Bacon & Cranberry Stuffed Turkey Roulade with Cider Gravy on www.simplebites.net #recipe #dinner #thanksgiving #turkey

The recipe as written, with two turkey breasts and one whole squash, would make a feast for about 8 people, but it can easily be divided in half, if you are a smaller group.

Oh, and plenty of the work can be done in advance, so important for these wonderful food-centric celebrations. Hit the jump to see how it all comes together, then grab a pen and paper and start a shopping list!

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Using Thanksgiving Leftovers: Lemon Pepper Turkey Sandwiches

Written by Allison of Some the Wiser.

Thanksgiving is my most favorite holiday.  In my opinion, all holidays are about food, but the Thanksgiving holiday really is all about food!  I have been so excited about the upcoming feast that I finalized my menu early and got a head start on the shopping and prep work.  I’m feeling really prepared this year.

In fact, I’m feeling so prepared, that I’m already planning a menu for the days after the holiday is over.  We will still have guests in town and lots of mouths to feed, so I’ve been thinking about ways to incorporate our Thanksgiving leftovers into post holiday meals that still taste fresh and interesting.  I’m also remembering that after days of laboring in the kitchen for the big holiday feast, I want my post-holiday meals to be quick and easy so I can enjoy my friends and family for the weekend.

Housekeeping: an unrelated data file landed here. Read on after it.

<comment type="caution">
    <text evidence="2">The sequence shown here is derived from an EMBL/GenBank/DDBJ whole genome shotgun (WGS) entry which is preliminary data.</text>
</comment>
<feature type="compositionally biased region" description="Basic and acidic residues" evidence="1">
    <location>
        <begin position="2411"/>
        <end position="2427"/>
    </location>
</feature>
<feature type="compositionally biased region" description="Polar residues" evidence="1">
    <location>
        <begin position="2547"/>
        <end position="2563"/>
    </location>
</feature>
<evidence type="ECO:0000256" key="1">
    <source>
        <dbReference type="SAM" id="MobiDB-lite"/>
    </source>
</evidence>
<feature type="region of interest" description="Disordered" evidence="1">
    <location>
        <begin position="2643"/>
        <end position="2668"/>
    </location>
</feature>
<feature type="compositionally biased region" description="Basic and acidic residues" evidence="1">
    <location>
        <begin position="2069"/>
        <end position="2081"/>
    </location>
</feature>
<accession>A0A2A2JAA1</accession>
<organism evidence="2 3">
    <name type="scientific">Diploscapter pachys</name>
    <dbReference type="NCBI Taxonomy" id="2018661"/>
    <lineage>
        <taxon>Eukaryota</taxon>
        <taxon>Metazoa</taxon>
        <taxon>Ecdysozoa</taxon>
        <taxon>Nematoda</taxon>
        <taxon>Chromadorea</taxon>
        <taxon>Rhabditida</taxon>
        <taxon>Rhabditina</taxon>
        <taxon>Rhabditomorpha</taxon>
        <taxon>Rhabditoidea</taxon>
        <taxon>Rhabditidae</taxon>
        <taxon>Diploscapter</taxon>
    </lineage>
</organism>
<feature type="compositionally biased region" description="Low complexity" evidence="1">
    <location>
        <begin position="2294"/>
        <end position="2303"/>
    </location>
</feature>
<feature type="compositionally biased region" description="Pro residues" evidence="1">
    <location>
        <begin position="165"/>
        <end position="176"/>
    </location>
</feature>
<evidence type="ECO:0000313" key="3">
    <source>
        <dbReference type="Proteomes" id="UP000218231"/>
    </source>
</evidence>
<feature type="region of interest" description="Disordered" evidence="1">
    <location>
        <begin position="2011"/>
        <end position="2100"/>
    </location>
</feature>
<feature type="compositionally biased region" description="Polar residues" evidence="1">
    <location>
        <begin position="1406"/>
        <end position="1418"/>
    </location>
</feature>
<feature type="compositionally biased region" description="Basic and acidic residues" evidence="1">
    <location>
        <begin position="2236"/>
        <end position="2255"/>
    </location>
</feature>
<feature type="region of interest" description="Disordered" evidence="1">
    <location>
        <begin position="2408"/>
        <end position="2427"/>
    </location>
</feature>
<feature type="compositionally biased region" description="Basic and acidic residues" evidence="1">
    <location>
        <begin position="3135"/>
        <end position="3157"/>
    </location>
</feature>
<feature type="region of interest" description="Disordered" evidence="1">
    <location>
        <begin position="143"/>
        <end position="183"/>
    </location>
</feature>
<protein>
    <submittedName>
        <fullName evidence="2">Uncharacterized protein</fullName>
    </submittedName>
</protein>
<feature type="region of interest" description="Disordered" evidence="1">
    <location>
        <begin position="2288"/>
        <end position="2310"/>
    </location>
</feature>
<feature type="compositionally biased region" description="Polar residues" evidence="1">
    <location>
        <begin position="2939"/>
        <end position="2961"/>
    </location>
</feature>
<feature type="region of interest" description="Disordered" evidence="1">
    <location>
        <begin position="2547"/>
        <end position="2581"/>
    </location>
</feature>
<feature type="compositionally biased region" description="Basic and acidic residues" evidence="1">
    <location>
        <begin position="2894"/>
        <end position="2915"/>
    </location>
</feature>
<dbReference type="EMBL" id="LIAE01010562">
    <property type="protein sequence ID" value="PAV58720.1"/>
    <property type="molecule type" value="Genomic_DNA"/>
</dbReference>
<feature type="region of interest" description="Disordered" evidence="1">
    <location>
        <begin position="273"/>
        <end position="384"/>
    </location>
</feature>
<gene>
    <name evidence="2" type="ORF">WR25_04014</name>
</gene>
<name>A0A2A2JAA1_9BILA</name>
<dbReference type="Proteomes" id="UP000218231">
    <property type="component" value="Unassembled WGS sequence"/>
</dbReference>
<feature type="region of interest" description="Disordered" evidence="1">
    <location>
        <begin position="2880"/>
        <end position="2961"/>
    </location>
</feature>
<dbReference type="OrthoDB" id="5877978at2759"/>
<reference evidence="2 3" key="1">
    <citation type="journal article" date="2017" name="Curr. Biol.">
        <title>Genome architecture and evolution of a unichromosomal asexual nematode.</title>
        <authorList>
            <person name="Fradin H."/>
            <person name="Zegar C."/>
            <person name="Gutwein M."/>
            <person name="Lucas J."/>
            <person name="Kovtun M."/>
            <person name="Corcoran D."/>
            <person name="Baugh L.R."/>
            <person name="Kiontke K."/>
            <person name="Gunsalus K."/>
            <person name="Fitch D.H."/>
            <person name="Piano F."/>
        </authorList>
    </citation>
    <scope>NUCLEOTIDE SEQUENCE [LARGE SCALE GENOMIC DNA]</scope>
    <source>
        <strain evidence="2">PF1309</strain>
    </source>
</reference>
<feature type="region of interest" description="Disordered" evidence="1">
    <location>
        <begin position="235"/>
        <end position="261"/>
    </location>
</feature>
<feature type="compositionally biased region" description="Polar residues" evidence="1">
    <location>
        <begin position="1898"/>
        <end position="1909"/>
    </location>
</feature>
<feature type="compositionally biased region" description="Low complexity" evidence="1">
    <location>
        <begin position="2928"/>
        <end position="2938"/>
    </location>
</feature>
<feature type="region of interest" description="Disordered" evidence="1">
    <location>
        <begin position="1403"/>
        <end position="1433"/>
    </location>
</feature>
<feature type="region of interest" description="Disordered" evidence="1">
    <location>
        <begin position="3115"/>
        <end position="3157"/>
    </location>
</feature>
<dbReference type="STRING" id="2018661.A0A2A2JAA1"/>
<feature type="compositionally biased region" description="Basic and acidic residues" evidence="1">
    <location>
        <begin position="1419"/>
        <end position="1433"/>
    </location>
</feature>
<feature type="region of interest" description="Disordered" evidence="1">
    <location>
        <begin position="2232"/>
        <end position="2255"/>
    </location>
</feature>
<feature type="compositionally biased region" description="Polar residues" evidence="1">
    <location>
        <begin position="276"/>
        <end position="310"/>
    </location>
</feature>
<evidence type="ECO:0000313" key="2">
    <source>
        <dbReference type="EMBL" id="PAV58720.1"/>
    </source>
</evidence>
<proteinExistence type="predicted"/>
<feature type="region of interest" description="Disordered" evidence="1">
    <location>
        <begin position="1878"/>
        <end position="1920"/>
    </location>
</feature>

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How to roast a turkey {simply}


(Excerpts from this post were published in November, 2010. This is an updated, printable tutorial for the best way to roast a turkey – the simple way.)

Whether you’re planning on roasting a turkey for American Thanksgiving, Christmas dinner or New Year’s Day, you can always use a few helpful tips to make it the best it can be. Since roasting a gargantuan bird is not on the usual M-F menu plan, it can cause even the most experienced cook to hesitate before proceeding. Fortunately, I know my tips and tutorial can boost your confidence for preparing your event’s main attraction.

My Crash-Course on Turkey